Babel And React


In this lesson, we'll unpack what Babel brings to the table when developing React applications.


  1. Learn what Babel is
  2. Learn how Babel integrates with React
  3. Frame Babel's relative importance at this stage in learning React


Tower of Babel

If you don't have time to procrastinate and read the wiki, and want to get on with learning programming, allow us to provide the TL;DR and why it is relevant to the Babel tool we use:

The Tower of Babel was a colossal construction project long ago. It was being built by a united humanity speaking the same language, with the intention of reaching such heights that heaven itself could be accessed. While it was being constructed, the God in the story, (for debated reasons), afflicted the united humans by confounding their speech. This ensured the once united humanity could no longer communicate.1 What made this ambitious project possible was that multiple cultures, languages, idioms, etc. were all using a common standard.

As you may already know, JavaScript (based on the ECMAScript [ES] standard) is an evolving language. Over time we have had several iterations. For the most part, ECMAScript's evolution has changed to incorporate more features and language constructs over time (think ES6 arrow functions, class syntax, let, and const vs. their absence in ES5!). This resembled the "confounded" state described above. What was needed was a way to move all, various standards of JavaScript usage to the same standard. That is what the Babel program does — it makes all JavaSript versions emit a common, standard code.

Less metaphorically, Babel gained popularity because it compiled/transpiled newer ES6 syntax and language features into the older (and more widely deployed, at that time) ES5. This was especially important when ES6 came out because many browsers had not yet updated their JavaScript engines to interpret the new language features of ES6.

As of 2018, you are less likely to encounter browsers not implementing ES6 syntax.2 For example, open up your browser's developer console and attempt to assign let y = 4; console.log(y). Better believe Chrome Boi won't complain!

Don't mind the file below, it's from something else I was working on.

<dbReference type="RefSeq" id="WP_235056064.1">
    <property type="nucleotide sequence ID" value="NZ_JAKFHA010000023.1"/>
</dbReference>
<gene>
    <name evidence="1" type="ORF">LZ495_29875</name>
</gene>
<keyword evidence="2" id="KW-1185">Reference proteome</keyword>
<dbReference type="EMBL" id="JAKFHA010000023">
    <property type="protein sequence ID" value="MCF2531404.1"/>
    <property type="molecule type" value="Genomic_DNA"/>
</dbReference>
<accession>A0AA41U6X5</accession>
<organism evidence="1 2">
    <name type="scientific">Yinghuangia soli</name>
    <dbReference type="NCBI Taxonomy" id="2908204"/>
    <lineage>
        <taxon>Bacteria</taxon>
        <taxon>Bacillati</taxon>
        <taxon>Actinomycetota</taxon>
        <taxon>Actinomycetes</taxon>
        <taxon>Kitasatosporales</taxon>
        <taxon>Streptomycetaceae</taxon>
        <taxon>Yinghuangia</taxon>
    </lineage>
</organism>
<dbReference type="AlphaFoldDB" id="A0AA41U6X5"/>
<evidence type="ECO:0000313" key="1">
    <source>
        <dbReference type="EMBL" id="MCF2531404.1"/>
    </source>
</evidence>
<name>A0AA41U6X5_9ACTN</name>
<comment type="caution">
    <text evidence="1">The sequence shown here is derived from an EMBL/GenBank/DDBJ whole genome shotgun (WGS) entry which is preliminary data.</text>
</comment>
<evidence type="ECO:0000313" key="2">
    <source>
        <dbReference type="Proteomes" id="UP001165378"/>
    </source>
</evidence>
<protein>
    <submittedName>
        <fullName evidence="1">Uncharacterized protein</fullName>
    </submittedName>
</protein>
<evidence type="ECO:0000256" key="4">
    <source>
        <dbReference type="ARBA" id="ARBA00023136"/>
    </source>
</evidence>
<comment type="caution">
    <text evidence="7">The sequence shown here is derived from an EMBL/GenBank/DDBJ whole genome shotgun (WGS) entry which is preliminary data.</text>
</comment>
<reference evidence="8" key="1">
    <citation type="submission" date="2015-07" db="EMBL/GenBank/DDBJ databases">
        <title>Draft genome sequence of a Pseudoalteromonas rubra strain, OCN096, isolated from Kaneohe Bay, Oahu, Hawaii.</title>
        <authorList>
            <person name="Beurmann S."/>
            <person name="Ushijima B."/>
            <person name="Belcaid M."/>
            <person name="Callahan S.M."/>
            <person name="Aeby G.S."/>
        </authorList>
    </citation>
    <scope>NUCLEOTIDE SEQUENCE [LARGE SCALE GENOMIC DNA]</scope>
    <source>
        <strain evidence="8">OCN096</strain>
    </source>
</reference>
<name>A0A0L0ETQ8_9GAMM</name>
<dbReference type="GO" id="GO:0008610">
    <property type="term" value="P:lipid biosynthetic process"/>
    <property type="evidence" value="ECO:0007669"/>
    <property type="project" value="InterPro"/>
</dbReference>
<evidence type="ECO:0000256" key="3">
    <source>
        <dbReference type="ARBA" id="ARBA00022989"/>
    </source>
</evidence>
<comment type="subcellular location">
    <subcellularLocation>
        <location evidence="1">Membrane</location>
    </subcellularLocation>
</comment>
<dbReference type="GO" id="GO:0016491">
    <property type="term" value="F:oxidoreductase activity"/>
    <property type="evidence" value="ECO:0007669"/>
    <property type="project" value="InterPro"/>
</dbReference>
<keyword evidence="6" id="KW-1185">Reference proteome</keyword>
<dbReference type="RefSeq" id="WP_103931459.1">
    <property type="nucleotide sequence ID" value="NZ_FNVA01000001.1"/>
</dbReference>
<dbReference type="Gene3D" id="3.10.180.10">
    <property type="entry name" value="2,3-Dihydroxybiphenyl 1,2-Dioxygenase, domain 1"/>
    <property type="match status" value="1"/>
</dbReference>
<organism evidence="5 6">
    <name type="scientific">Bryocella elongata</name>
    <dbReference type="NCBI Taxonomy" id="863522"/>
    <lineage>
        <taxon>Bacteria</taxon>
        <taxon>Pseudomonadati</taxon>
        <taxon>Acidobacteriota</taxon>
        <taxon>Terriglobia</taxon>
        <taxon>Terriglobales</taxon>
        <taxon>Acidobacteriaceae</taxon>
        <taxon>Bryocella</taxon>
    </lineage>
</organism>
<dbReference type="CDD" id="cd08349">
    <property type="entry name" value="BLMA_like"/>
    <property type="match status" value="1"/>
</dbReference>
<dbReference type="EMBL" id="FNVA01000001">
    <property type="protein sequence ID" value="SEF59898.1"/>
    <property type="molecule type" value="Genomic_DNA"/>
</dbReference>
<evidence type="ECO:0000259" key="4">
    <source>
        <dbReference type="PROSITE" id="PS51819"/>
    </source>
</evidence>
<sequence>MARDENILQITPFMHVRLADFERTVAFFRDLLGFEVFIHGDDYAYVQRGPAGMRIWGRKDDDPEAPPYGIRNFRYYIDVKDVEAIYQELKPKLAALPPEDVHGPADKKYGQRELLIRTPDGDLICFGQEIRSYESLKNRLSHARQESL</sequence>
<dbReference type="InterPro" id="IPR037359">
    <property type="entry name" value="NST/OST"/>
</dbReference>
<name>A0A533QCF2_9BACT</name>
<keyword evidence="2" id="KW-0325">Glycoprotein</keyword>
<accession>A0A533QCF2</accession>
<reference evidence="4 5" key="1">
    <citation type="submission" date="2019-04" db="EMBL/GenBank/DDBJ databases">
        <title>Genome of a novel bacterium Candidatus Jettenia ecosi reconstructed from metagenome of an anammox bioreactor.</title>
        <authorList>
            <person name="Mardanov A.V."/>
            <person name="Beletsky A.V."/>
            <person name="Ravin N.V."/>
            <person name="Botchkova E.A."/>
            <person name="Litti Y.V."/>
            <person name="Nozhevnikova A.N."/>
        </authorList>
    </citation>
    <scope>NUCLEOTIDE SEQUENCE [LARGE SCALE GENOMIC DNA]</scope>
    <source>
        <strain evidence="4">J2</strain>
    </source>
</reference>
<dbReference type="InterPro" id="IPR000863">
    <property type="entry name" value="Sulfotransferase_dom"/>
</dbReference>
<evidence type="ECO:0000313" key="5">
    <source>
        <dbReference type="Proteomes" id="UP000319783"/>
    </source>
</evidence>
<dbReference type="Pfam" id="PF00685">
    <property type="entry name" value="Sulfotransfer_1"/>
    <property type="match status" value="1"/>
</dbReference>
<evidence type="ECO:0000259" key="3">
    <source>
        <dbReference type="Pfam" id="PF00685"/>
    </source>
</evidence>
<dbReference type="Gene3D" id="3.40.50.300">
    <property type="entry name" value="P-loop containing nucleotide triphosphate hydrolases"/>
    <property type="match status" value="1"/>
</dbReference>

Chrome Boi

Then why is Babel important?

If most popular browsers have moved to integrate ES6+ syntax, then why is Babel "still a thing?"

Babel's competency was in reading in one type of text and making in-place transformations such that another type of text came out. Some developers realized that by processing their code with Babel, they could write code that's terse and convenient and then have Babel turn that code into verbose, compliant JavaScript code.

Let's take as an example how non-standard JSX (JSX is a React specific syntax) can be transformed, via Babel, into compliant JavaScript. Succinctly, Babel turns JSX into normal JavaScript written with the React library:

var profile = (
    <img src="avatar.png" className="profile" />
    <h3>{[user.firstName, user.lastName].join(' ')}</h3>

...when the above is run through Babel, we receive the following executable code:

var profile = (
  React.createElement("div", null,
  React.createElement("img", { src: "avatar.png", className: "profile" }),
  React.createElement("h3", null, [user.firstName, user.lastName].join(" ")))

Don't worry if the syntax above is unfamiliar. The sentiment you want to take away is that code in the first block, (which looks like some abomination between HTML and plain JavaScript), was transformed into valid JavaScript syntax in the second block after Babel had a go at it.

While you don't strictly need Babel as a dependency when writing React code, not having it means you have to write in the non-JSX syntax seen in the output above. My fingers think that typing that first one is better (because they're lazy). My brain also likes that JSX paints an HTML picture in my mind's eye. JSX removes the burden on the programmer to calculate an intermediary picture of the DOM in their brain when reading this code. For now, we will be teaching and writing with the pre-Babel-compiled (first syntax above) JSX in our React applications.

Not Just For JSX

In addition to the JSX magic it provides, Babel can also compile other features and syntactic sugar that is not yet, or never will be, a part of ECMAScript! One example of this is a Babel plugin that enables the usage of language features proposed for ECMAScript, but not yet implemented.


You have just been introduced to a tool you likely have not worked directly with before. Luckily, it's straightforward to summarize:

Babel enables us to use syntax that browsers won't natively recognize by pre-compiling it into syntax that browsers do natively recognize. When used with React, this can (and in our case will) include, but not be limited to, digesting JSX.

Looking Forward

That was a chunk of new information, and we have even more coming up. If this is your first time being exposed to a tool like Babel, treat yourself. Stand up, stretch your legs, look at a real human that's not in meme format: you deserve it. When you come back, we will get started on Webpack in the following lesson.


View Babel and React on and start learning to code for free.

1 Before you have any epiphanies on us, this is most likely not where the term "babbling" comes from 2 When 'in the field', so to speak, backwards compatibility will be more important

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